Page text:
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 Table of Contents  
LETTER TO EDITOR
Year : 2016  |  Volume : 1  |  Issue : 3  |  Page : 105-106

Strengthening prevention and control activities to respond to the challenge of emergence of Chikungunya in American and European regions


Department of Community Medicine, Shri Sathya Sai Medical College and Research Institute, Kancheepuram, Tamil Nadu, India

Date of Web Publication12-Oct-2016

Correspondence Address:
Saurabh Rambiharilal Shrivastava
Department of Community Medicine, 3rd Floor, Shri Sathya Sai Medical College and Research Institute, Ammapettai, Thiruporur - Guduvancherry Main Road, Sembakkam Post, Kancheepuram - 603 108, Tamil Nadu
India
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Source of Support: None, Conflict of Interest: None


DOI: 10.4103/2468-5690.191985

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How to cite this article:
Shrivastava SR, Shrivastava PS, Ramasamy J. Strengthening prevention and control activities to respond to the challenge of emergence of Chikungunya in American and European regions. Environ Dis 2016;1:105-6

How to cite this URL:
Shrivastava SR, Shrivastava PS, Ramasamy J. Strengthening prevention and control activities to respond to the challenge of emergence of Chikungunya in American and European regions. Environ Dis [serial online] 2016 [cited 2022 May 22];1:105-6. Available from: http://www.environmentmed.org/text.asp?2016/1/3/105/191985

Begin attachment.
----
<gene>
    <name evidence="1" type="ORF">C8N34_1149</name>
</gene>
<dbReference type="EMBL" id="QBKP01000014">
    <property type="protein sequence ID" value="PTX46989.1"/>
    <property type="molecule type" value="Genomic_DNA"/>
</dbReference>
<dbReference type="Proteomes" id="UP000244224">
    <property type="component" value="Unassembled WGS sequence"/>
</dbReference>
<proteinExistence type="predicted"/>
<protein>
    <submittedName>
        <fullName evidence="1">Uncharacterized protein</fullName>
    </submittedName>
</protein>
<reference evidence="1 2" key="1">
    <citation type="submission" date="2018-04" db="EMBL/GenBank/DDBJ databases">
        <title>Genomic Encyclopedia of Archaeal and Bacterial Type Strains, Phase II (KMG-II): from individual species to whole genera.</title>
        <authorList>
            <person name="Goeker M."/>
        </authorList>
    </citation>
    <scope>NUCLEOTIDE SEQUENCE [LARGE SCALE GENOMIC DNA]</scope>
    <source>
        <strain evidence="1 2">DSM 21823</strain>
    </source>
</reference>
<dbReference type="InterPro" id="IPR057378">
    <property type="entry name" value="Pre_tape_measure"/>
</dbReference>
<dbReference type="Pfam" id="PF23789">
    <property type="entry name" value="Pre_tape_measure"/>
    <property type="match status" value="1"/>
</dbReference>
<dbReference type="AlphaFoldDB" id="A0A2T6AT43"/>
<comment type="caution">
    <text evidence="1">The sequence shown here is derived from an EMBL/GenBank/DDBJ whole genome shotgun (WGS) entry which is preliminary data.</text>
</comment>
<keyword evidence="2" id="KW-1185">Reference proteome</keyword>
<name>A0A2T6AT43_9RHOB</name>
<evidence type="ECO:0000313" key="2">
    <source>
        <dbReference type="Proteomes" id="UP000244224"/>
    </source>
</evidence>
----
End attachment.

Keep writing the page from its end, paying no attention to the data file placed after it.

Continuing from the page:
Dear Editor,

Chikungunya is an infectious disease transmitted to humans through the bite of infected Aedes mosquitoes. [1] Even though, the disease was initially restricted to the Africa, Asia, and the Indian region, nevertheless in the recent years, the disease has been reported in both European and American region, and overall more than sixty nations had reported cases. [1],[2] The entomological assessment has identified both Aedes aegypti (tropic and sub-tropical region) and Aedes albopictus (temperate and cold temperate regions) responsible for the massive outbreaks of the disease. [1],[3] The current estimates suggest close to 2 million cases have been notified in the South-East Asian region since 2005, whereas around 0.73 million cases were reported in the American region in 2015 alone. [1],[3]

Although the disease is clinically characterized by fever and joint pains, it is quite difficult for a clinician to ascertain it precisely as the symptoms have a close resemblance with clinical manifestations of dengue or even Zika virus disease. [4] Further, despite being self-limiting in nature, the associated joint pain is quite severe and may extend up to several weeks. [2],[4] The disease can be diagnosed either through serological tests (to confirm the presence of antibodies) or through virus isolation. [1] However, the disease cannot be cured and is managed symptomatically, nevertheless recovery from the infection confers lifelong immunity. [2]